Results: The clinical response (improvement in NYHA class) was recorded in 6 patients (14.3%), while echocardiographic response (change in ejection fraction and/or in endsystolic or end-diastolic volumes) was recorded in 10 patients (23.8%). The most frequently observed type of response to CRT was the double (clinical plus echocardiographic) response, recorded in 23 out of 42 patients (54.8%). ROC analysis identified the absence of chronic renal disease and the duration from onset of symptoms to CRT implantation as good predictors for clinical improvement after CRT (AUC = 0.625, 95% CI: 0.400–0.850 for absence of renal failure and AUC = 0.516, 95% CI: 0.369–0.853 for symptoms duration). However, gender, age, duration from symptom onset, and comorbidities were not good predictors for the echocardiographic response (AUC <0.600).
Conclusions: CRT represents an important therapeutic option for selected patents with advanced decompensated HF and prolonged QRS interval; however, only some of the commonly used criteria can predict a favorable outcome in patients undergoing CRT.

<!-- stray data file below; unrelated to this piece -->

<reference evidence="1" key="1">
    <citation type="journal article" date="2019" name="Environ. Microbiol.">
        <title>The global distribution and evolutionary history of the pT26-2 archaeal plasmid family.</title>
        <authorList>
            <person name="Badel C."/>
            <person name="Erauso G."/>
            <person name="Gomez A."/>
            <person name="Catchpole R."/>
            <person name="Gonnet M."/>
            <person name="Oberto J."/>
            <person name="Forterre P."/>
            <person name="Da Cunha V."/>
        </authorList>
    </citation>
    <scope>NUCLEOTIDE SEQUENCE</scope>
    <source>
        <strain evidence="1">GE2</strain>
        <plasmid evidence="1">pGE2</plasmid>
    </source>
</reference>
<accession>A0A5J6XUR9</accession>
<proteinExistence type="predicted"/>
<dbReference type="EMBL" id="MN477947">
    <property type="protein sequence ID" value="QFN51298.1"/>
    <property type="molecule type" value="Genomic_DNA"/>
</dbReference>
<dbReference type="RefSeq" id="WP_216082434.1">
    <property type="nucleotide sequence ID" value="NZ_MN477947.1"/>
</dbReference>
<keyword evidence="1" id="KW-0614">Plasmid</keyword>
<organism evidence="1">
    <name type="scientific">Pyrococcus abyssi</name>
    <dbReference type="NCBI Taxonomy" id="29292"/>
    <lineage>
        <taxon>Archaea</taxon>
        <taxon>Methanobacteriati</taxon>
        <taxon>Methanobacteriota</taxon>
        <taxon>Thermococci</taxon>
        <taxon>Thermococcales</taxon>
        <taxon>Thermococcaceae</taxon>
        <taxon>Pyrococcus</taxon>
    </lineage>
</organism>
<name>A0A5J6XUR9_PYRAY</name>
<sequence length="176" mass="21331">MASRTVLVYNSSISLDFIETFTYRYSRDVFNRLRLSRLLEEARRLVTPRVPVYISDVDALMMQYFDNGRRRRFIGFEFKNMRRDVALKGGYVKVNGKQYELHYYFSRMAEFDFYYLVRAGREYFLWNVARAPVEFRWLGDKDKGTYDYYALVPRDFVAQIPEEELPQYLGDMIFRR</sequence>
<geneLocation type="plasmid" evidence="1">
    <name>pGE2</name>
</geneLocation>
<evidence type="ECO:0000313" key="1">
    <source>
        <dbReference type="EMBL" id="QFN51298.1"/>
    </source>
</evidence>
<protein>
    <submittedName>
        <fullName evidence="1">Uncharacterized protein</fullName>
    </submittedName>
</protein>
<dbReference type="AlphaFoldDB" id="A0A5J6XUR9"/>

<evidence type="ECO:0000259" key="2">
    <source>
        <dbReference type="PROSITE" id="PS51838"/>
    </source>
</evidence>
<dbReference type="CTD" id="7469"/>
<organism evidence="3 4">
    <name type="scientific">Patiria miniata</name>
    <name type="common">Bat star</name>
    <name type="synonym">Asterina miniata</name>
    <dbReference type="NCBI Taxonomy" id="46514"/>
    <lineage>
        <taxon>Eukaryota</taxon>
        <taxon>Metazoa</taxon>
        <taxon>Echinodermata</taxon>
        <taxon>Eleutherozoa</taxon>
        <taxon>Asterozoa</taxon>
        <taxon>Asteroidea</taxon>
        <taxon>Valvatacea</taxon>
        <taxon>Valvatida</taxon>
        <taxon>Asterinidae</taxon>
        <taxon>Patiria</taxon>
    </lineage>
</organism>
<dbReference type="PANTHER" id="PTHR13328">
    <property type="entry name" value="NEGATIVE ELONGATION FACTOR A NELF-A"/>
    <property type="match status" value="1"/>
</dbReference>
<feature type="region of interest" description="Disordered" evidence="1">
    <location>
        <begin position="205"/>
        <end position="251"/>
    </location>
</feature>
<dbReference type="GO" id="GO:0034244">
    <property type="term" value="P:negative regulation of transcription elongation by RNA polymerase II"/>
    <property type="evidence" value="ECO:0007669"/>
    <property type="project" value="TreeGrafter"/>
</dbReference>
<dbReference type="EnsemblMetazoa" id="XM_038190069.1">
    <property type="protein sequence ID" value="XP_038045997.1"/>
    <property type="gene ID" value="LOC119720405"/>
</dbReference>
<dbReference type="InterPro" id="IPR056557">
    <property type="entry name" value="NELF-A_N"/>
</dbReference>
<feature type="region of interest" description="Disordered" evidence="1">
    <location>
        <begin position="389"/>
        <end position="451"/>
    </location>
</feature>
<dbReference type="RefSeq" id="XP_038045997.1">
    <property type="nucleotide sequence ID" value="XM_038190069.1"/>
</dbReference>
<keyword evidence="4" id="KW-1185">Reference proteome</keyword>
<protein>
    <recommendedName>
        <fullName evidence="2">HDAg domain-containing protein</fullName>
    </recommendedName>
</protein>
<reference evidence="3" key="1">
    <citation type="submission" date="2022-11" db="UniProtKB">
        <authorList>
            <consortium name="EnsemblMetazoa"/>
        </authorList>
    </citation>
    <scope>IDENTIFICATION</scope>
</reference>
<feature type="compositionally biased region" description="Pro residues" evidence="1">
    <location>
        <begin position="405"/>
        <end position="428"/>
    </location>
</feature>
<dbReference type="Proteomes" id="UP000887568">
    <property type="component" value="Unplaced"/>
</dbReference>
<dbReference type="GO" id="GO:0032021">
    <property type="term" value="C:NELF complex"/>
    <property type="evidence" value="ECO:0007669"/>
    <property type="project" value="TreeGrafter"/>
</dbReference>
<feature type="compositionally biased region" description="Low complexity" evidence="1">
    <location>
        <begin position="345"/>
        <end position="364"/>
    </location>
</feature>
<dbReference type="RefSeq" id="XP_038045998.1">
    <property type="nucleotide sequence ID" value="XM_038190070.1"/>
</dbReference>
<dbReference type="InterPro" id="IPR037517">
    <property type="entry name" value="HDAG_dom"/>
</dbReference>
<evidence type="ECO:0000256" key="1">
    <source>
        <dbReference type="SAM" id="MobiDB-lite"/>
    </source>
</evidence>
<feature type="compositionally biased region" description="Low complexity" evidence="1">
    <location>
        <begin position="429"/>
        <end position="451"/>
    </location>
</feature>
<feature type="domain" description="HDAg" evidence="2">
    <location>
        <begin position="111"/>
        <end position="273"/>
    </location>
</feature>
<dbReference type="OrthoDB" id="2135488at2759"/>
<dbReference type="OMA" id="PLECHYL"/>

Introduction. Hypertrophic cardiomyopathy (HCM) is a disease with increased left ventricular (LV) wall thickness not solely explained by abnormal loading conditions, with great heterogeneity regarding clinical expression and prognosis. The aim of the present study was to collect data on HCM patients from different centres across the country, in order to assess the general characteristics and therapeutic choices in this population.
Methods. Between December 2014 and April 2017, 210 patients from 11 Romanian Cardiology centres were enrolled in the National Registry of HCM. All patients had to fulfil the diagnosis criteria for HCM according to the European Society of Cardiology guidelines. Clinical, electrocardiographic, imaging and therapeutic characteristics were included in a predesigned online file.